Zen Master Thich Nhat Hanh dies at 95

By Vo Thanh, Minh Minh   January 21, 2022 | 04:05 pm PT
Thich Nhat Hanh, a monk with global influence, passed away at Tu Hieu Temple in his birthplace Hue on Saturday, aged 95.

Plum Village, the monastic organization that he founded, announced on its website that he "passed away peacefully."

Zen Master Thich Nhat Hanh at Plum Village in France, 2009. Photo by Plum Village

Zen Master Thich Nhat Hanh at Plum Village in France in 2009. Photo by Plum Village

The Zen Master, considered the second most influential Buddhist leader in the world after the Dalai Lama, studied and practiced Zen Buddhism from 1942.

He became a monk at the age of 23 after studying Buddhism for seven years.

He left Vietnam in 1966 and has lived in Plum Village in southern France for decades, traveling regularly throughout North America and Europe to give lectures on mindfulness and peace.

His key teaching was that through mindfulness people can learn to live happily in the present moment, which is the only way to truly develop peace, both within oneself and in the world outside.

For many decades Thich Nhat Hanh was promoting "engaged Buddhism", which focuses on humans' active role in facilitating change.

He visited Vietnam four times between 2005 and 2017, when he met with devout Buddhists and offered prayers for war victims.

In 2014 he suffered a stroke and was hospitalized in France for four and a half months.

In October 2018 he returned to live out his last days at Tu Hieu, where he first studied and practiced Zen Buddhism.

Zen Master Thich Nhat Hanh (C) with monks and nuns at Tu Hieu Pagoda in Hue, 2019. Photo by VnExpress/Vo Thanh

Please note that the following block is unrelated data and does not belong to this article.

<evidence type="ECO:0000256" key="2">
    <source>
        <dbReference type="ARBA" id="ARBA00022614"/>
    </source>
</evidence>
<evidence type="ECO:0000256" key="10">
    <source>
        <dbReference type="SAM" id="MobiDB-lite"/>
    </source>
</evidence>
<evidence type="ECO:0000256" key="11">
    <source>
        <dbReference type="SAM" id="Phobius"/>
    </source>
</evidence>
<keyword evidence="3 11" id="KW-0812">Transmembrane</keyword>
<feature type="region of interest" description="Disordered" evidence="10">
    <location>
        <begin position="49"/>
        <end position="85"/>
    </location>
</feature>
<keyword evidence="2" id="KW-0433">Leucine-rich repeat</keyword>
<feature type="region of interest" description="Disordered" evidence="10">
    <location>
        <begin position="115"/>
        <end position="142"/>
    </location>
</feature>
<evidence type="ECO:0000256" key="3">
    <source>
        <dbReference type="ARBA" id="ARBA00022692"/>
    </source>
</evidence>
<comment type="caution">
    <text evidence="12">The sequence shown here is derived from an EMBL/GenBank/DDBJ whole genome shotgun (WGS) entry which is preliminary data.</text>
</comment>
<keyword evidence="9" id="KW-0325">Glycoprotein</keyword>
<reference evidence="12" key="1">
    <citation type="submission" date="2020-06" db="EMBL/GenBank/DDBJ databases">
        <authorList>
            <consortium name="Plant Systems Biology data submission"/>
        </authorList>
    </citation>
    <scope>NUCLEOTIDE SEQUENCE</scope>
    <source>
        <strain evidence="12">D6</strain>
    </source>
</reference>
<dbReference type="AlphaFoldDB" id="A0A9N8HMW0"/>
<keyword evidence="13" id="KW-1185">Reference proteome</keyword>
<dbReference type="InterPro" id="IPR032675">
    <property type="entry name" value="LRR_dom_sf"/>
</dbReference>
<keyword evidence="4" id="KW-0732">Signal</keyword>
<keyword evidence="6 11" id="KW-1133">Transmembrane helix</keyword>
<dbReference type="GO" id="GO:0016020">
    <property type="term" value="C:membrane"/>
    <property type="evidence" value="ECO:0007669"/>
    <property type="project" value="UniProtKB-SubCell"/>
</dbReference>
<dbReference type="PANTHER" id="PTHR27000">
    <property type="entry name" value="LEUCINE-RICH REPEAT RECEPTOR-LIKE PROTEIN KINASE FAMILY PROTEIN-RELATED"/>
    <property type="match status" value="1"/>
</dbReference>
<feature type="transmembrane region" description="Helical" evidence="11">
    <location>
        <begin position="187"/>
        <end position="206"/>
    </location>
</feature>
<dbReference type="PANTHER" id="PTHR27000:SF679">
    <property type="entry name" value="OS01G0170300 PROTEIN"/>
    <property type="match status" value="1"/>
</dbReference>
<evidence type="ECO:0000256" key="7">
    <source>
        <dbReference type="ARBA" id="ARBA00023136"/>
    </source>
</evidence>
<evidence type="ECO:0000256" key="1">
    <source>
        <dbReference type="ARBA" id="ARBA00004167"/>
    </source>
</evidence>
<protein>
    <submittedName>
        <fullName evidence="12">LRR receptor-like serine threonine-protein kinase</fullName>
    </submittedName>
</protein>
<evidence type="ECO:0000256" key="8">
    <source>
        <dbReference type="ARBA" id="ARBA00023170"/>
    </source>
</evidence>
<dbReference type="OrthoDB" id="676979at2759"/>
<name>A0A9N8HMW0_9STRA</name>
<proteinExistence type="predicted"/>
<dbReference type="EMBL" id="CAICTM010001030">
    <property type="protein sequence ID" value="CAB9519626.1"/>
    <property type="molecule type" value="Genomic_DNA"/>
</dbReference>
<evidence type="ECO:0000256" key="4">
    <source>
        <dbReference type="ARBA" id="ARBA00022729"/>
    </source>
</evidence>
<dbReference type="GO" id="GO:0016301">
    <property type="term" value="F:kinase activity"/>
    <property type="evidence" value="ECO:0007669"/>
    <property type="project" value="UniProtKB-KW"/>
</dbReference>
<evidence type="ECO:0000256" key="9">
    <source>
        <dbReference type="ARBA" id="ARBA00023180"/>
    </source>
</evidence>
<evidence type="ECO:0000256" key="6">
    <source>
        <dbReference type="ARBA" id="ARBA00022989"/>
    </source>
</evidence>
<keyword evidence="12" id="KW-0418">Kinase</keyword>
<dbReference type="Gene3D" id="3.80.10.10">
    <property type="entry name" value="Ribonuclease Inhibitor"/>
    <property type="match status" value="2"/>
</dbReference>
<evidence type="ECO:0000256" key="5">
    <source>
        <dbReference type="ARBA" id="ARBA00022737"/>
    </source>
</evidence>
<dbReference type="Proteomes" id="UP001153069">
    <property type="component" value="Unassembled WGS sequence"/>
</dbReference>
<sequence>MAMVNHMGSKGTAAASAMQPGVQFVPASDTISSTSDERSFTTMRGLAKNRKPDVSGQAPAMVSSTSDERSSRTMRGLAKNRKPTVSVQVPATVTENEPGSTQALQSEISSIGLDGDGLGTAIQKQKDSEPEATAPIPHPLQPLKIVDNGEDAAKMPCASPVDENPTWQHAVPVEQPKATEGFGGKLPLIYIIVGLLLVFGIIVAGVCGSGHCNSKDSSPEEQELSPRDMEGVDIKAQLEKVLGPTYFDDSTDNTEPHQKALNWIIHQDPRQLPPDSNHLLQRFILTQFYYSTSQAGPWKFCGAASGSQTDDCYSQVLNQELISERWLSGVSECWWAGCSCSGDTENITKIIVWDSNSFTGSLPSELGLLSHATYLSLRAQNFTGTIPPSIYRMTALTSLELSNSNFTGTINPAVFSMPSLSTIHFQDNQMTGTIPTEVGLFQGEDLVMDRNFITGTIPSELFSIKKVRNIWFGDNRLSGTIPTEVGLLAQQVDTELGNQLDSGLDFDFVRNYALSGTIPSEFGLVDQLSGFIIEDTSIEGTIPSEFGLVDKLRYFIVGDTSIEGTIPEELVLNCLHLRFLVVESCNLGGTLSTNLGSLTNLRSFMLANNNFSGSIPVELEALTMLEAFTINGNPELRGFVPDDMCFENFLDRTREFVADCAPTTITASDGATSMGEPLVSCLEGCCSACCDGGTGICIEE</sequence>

Zen Master Thich Nhat Hanh (C) with monks and nuns at Tu Hieu Pagoda in Hue in 2019. Photo by VnExpress/Vo Thanh

Also a poet and peace activist, he was nominated for the Nobel Prize by Martin Luther King, Jr., in 1967, and is the author of more than 100 books, including the bestselling 'The Miracle of Mindfulness'.

In the 1960s he spearheaded a movement of Buddhists in South Vietnam that called for a negotiated end to the Vietnam War.

"I do not personally know of anyone more worthy of [this prize] than this gentle monk from Vietnam," King had said in his nomination.

"His ideas for peace, if applied, would build a monument to ecumenism, to world brotherhood, to humanity."

The Dalai Lama wrote in his condolence message on Saturday: "In his peaceful opposition to the Vietnam war, his support for Martin Luther King and most of all his dedication to sharing with others not only how mindfulness and compassion contribute to inner peace, how also how individuals cultivating peace of mind contributes to genuine world peace, the Venerable lived a truly meaningful life."

"I have no doubt the best way we can pay tribute to him is to continue his work to promote peace in the world," he added.

Thich Nhat Hanh dismissed the idea of death. "Birth and death are only notions," he wrote in his book, 'No Death, No Fear'.

"The Buddha taught that there is no birth; there is no death; there is no coming; there is no going; there is no same; there is no different; there is no permanent self; there is no annihilation. We only think there is."

On returning to Tu Hieu, he left instructions on what should be done with his body after his death: "If one day I die, don't build me any tomb or tower. It'll cost money, it'll cost people's land, and our people are still very poor. Cremate me. Bring my ashes to Plum Village monasteries around the world and scatter them on the roads of your walking meditation. So that every day I am still with you on our walking meditation."

Tu Hieu Temple will hold a seven-day funeral in silence.

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